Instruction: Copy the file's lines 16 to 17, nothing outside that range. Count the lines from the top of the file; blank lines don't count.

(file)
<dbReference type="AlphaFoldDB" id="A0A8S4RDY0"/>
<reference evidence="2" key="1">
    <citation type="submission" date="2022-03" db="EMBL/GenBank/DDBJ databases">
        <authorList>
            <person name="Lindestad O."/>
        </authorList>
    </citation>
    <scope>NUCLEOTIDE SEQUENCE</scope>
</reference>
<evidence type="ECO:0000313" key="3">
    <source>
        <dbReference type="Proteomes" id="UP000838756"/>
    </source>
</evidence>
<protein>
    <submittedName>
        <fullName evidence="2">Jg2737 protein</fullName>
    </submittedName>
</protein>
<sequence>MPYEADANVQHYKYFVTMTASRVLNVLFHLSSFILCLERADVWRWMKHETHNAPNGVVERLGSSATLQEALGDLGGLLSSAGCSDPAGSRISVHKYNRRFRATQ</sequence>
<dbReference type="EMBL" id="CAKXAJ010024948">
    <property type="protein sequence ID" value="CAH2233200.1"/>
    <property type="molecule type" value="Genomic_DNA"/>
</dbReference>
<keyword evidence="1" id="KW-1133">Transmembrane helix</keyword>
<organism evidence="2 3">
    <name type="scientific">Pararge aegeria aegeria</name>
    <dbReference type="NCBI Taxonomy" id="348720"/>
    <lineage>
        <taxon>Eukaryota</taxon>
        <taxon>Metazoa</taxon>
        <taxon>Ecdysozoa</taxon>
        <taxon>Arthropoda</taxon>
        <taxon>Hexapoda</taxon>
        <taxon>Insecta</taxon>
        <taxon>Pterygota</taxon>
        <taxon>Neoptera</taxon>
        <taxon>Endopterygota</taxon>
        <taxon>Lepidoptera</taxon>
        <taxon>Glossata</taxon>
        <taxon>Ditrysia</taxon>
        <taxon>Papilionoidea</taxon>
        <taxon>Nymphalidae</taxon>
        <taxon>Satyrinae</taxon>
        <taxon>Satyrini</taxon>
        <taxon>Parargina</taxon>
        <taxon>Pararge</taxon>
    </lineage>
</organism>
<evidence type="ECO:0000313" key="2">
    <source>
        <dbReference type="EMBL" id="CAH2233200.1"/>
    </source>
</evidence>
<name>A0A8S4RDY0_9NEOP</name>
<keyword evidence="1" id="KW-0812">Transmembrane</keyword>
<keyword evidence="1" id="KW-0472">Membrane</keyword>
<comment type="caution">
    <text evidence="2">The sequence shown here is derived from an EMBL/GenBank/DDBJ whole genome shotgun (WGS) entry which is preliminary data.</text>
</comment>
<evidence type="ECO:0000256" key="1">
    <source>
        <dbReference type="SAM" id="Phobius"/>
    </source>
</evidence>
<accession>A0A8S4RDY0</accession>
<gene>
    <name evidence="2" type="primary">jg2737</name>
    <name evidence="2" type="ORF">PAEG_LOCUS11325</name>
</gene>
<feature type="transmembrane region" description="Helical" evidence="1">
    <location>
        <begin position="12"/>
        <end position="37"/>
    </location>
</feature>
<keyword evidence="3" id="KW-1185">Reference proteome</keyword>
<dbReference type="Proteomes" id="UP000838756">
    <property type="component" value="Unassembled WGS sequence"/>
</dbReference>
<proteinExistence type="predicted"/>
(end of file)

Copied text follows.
    <submittedName>
        <fullName evidence="2">Jg2737 protein</fullName>